Thursday, December 13, 2012

Hand Analysis: JJ Facing a ReRaise in MTT


[This MTT hand analysis comes courtesy of  the Guru, who forwarded it to me from the Hand of the Day website. When I first read it, I thought meh. But then I tried to answer it... and it's actually a tougher question to answer than the average HotD quiz. Jacks are always tricky, and this one is especially so. The bottom line is that I think there are two or three equally-defensible answers to this quiz. Here's my take:]

What do you do?

Reads:
  • The problem states that we have no strong read on the other player. Therefore, unless and until proven otherwise, we should assume the villain is a solid ABC player who understands ranges, SPR, commitment, and is playing good Level-2 poker.
  • You had [(6465+525) / 200] = 35 big blinds preflop, and we open-raised in the HJ seat, so our perceived range is moderately wide. Therefore our opponent’s re-raising range could also be equally wide… except he’s relatively short stacked, with only [(2685+1600)/200] = 20 big blinds prior to re-raising. When he 3bets to 1600, he’s sticking in nearly a third of his stack. In other words, he’s pot committing himself with this raise, so his range is tighter than it might first seems.Also, if he had a small pocket pair or weak broadway hand, I think he'd bet all-in to put maximum pressure on us and just take down the pot. But he doesn't; he bets an amount that commits him, but also allows us to come back over the top.
  • I’d call his range here something like 88+, AQo+, and maybe KQs.
Estimates:
  • Our equity with JJ against villain’s range is roughly a coin flip at 52:48.
  • The SPR if we call will be [2685/(2425+1600)], which is less than 1.0, so therefore we’re definitely pot committed if we call. This means all the money is going in, one way or another if we decide to stay in the hand.
  • We have essentially no fold equity due to villain’s own pot commitment issue. In fact, the only real hands we’re going to fold out by shoving are the weaker end of his range, which unfortunately reduces our own equity.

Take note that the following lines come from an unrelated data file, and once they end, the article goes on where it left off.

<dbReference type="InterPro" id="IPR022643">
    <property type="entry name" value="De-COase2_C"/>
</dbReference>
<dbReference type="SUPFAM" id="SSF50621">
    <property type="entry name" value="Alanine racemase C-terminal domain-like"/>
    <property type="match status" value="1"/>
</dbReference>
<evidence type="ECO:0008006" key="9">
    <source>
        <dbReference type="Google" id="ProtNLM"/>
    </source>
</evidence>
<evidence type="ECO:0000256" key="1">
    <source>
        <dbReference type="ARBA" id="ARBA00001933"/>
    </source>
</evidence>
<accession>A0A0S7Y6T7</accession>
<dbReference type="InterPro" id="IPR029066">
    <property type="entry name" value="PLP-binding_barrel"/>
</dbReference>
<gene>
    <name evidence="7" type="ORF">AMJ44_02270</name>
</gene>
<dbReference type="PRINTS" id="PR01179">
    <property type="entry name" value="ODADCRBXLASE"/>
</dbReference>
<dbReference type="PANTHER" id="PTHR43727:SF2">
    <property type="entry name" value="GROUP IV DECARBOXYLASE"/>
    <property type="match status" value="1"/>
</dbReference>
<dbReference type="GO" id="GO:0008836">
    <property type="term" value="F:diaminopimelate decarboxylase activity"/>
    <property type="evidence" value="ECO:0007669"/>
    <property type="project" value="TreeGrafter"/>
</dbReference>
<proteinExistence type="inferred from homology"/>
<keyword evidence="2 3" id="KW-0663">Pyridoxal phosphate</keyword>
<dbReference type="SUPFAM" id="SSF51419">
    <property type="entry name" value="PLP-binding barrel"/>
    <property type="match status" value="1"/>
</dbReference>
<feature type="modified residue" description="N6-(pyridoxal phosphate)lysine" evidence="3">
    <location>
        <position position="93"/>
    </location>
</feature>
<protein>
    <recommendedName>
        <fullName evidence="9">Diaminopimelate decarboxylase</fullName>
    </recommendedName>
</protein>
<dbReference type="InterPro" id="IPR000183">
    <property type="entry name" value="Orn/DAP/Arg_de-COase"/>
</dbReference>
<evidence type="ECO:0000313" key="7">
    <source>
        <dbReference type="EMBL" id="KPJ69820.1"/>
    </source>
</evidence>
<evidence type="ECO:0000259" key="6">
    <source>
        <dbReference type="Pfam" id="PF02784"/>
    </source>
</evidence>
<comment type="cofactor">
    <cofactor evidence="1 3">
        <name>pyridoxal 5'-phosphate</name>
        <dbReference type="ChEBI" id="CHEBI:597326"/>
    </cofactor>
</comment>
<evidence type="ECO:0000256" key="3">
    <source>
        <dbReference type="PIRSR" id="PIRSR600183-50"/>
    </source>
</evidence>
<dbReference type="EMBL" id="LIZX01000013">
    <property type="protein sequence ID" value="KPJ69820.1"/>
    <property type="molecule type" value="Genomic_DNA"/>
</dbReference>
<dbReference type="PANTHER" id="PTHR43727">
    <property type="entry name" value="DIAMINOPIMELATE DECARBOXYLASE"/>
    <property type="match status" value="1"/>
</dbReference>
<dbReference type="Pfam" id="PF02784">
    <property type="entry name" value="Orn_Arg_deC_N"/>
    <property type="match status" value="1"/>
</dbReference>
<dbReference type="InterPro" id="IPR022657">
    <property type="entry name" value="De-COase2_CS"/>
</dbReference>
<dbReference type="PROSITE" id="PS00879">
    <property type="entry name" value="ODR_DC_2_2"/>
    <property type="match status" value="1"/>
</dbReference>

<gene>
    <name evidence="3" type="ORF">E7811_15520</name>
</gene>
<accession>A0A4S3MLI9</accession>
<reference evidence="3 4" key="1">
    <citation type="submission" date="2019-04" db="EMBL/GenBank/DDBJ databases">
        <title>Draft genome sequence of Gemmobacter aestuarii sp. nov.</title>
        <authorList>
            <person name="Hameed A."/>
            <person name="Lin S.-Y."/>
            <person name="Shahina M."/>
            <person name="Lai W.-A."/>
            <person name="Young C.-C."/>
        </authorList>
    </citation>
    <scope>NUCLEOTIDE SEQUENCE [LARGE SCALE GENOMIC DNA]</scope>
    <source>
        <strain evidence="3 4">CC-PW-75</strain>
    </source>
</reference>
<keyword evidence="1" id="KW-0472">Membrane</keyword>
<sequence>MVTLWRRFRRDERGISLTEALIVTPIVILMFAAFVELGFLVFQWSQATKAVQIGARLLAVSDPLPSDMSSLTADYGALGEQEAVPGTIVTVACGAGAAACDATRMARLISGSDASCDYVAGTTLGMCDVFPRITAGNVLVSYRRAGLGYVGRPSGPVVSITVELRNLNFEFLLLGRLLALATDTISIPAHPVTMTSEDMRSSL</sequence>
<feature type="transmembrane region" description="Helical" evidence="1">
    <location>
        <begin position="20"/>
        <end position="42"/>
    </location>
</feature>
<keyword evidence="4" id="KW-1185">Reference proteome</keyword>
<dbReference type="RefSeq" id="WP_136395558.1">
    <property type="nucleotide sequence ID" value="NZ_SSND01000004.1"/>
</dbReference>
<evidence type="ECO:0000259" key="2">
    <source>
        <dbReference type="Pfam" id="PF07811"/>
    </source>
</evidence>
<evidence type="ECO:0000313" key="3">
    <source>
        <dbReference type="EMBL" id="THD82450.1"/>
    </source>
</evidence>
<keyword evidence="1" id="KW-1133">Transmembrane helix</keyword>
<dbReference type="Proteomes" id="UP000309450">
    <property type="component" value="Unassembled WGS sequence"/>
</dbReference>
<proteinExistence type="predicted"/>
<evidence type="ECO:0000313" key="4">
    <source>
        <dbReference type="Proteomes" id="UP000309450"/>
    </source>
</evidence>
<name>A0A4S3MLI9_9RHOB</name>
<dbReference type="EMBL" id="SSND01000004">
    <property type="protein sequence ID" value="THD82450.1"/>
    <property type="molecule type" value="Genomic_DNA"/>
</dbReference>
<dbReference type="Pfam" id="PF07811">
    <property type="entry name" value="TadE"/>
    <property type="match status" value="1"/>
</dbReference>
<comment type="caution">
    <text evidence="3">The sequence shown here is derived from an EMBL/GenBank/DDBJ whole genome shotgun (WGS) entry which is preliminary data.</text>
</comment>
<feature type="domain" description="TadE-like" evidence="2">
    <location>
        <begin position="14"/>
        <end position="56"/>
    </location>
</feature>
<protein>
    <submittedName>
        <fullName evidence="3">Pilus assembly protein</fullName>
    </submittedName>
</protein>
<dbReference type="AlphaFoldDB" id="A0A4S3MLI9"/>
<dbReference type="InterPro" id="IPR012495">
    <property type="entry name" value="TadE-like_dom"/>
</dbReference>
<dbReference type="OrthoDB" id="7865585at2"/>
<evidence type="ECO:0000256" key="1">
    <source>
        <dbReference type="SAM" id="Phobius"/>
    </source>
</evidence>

• Our expected value of shoving and getting called preflop by his range is positive: +$1200.
  • If we shove, get called, and lose, our new stack size will be [6465 – (1075+2685) = 2705, which is 13 big blinds. We’d still be alive, but we’d also be nearing a critical stack size. 
Decide:
  • Because of the pot commitment of the villain, we have very little, if any, fold equity, so our hand has no real semi-bluffing possibilities. It’s also not a big value hand given the range we’ve put our villain on and our coin flip equity. It does, however, have reasonable positive expected value, so let’s call it a moderate Value/SDV hand if we raise.
  • The big question to decide is whether the coin flip gamble is worth it or not at this stage of the tournament. Besides payout structure and phase, it also depends on who we are, how strong the competition is relative to us, and how risk averse we are. From a tournament life point of view, if we feel we're a significantly better player than your opponents, we might think about waiting for a better spot; i.e., take a fold line. On the other hand, if we’re equally skilled (or lower skilled) than our average remaining opponents, then raising is plus EV and takes post-flop play out of the equation, so from a mathematical PoV it’s correct. 
  • Our line choice is Value or Fold.
Implement:
  • If we choose to play for Value, the big question is whether to get the money in now or wait a street with a stop-n-go, which might actually add some fold equity back into the mix depending on board texture. 
  • If we do raise, it has to be all-in, which theoretically gives him the wrong odds to call with the non-made drawing hands in his range. There is some danger he’s going to fold out the very bottom of his range if we do this, which reduces our equity, but we said he’s pot committing himself, which mostly discounts this effect. 
Answer (in order of preference): 
  1. Stop-n-Go. For me, I like this play here. All the money is going in, so why not do it in a way that puts a harder decision to my opponent? I’m calling preflop and then shoving any flop.
  2. Raise All-in. A good solution, too, as it takes all further decisions out of the equation.
  3. Fold. Folding is always zero EV, so it’s perfectly acceptable here. 
All-in for now...
-Bug

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